If an attacker obtains the hash output, they cannot easily find the corresponding original plaintext input.
Starting with Windows Vista, Microsoft stores passwords in their NT password hash form only. This one change will significantly decrease the risk of password cracking from a compromised authentication database or from onthe-wire sniffing.
Windows 2000 and later support four different authentication protocols:
NTLM (version 1)
NTLM (version 2)
Actually, there are two other authentication protocol versions, LAN Manager version 2, plus an unnamed, modified version of NTLM, but we will not be discussing them separately.
An authentication protocol is used to communicate the user's inputted password between the client and the authentication database service during a logon event. Plain-text passwords should never be sent across the network, although they often are depending on the protocol, program, or application being used. A hacker could sniff the network and pull out the plain-text password. Even password hashes should not be sent across the network. A network sniffing attacker could grab the password hash and begin cracking it, or worse, use it to authenticate directly to the network service without cracking. This is possible because of how challenge-response protocols work.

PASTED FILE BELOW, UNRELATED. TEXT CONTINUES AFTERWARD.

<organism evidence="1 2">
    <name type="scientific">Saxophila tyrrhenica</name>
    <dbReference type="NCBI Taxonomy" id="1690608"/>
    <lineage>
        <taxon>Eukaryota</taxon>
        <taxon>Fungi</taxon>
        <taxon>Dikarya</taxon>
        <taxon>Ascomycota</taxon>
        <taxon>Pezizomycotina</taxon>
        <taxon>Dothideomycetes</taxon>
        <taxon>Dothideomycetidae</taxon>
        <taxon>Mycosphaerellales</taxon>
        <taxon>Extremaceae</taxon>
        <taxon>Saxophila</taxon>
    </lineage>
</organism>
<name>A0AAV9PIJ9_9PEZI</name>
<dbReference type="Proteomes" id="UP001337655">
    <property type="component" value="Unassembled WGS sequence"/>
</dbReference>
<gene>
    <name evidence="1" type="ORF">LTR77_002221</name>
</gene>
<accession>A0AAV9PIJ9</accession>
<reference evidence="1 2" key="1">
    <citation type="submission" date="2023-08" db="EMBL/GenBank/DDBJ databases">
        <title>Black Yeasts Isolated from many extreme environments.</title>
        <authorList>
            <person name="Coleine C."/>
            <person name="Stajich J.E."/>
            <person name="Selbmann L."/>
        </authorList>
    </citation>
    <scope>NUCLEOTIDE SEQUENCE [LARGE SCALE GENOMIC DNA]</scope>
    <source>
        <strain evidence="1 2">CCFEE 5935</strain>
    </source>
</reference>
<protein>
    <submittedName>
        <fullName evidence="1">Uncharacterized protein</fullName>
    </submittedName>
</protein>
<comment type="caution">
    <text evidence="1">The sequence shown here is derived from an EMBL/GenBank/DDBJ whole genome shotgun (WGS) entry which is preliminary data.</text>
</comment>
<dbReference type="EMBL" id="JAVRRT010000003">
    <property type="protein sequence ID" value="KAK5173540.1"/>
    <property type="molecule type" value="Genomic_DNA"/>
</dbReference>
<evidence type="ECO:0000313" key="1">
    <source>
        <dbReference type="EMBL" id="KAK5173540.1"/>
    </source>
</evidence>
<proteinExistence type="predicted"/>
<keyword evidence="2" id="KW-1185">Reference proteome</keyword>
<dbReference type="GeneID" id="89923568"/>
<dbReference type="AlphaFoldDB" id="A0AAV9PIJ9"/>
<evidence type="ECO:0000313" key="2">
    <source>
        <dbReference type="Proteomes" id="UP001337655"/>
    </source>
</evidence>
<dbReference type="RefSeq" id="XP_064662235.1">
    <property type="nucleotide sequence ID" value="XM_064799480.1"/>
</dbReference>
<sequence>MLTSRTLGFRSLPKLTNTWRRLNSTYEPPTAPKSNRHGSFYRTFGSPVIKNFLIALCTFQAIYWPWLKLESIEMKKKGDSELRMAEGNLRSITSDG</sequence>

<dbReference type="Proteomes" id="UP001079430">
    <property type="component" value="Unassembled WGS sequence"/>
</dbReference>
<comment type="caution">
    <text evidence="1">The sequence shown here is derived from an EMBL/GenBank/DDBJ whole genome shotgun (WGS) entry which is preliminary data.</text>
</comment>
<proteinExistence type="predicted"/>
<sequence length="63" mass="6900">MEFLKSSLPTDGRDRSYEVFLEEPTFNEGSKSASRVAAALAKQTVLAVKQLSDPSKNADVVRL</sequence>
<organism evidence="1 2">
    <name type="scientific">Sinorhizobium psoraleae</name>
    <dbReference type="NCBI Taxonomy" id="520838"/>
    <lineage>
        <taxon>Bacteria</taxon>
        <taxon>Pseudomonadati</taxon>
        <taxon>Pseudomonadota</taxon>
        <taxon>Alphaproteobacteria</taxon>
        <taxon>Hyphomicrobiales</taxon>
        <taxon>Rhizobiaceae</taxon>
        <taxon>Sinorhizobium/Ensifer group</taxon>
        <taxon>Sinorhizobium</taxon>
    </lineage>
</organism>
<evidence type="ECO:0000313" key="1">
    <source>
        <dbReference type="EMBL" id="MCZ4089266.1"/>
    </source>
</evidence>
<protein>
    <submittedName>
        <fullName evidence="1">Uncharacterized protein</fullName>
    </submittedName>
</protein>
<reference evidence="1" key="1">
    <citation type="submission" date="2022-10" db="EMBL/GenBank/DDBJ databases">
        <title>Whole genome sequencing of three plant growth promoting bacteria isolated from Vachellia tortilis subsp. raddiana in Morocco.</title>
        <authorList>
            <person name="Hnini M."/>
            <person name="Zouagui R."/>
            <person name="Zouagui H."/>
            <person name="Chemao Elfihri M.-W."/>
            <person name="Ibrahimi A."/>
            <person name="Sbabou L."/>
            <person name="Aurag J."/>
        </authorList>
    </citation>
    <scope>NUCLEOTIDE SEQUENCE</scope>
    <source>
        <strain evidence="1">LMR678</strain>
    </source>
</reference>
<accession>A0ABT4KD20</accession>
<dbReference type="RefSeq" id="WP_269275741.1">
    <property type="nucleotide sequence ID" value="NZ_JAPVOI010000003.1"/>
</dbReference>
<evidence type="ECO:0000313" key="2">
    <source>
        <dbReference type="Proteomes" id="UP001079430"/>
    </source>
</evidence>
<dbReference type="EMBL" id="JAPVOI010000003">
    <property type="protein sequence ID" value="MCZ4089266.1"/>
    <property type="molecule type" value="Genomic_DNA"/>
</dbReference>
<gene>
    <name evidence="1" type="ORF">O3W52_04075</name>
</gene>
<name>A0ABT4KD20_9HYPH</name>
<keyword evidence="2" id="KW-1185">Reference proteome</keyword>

Instead, Windows uses a challenge-response authentication protocol to communicate possession of the password between the client and the server. In all four authentication protocols, the client requests to log on to the authentication database service. The client sends its logon name along with the host, workgroup, or domain requested, and other identifying or requested information. The authentication database service creates a random challenge value in the form of hexadecimal characters. The client receives the challenge characters and, using the hashed form of the inputted password mathematically manipulates the challenge using the chosen authentication protocol mathematical algorithm, to create the response.
The response is sent to the server. The server performs the same calculations on the challenge that it sent using the hashed form of the user's stored password, and if the server's calculations agree with the sent response, the user is considered successfully authenticated (because only a client with the correct password could have the correct password hash and could have correctly calculated the expected response).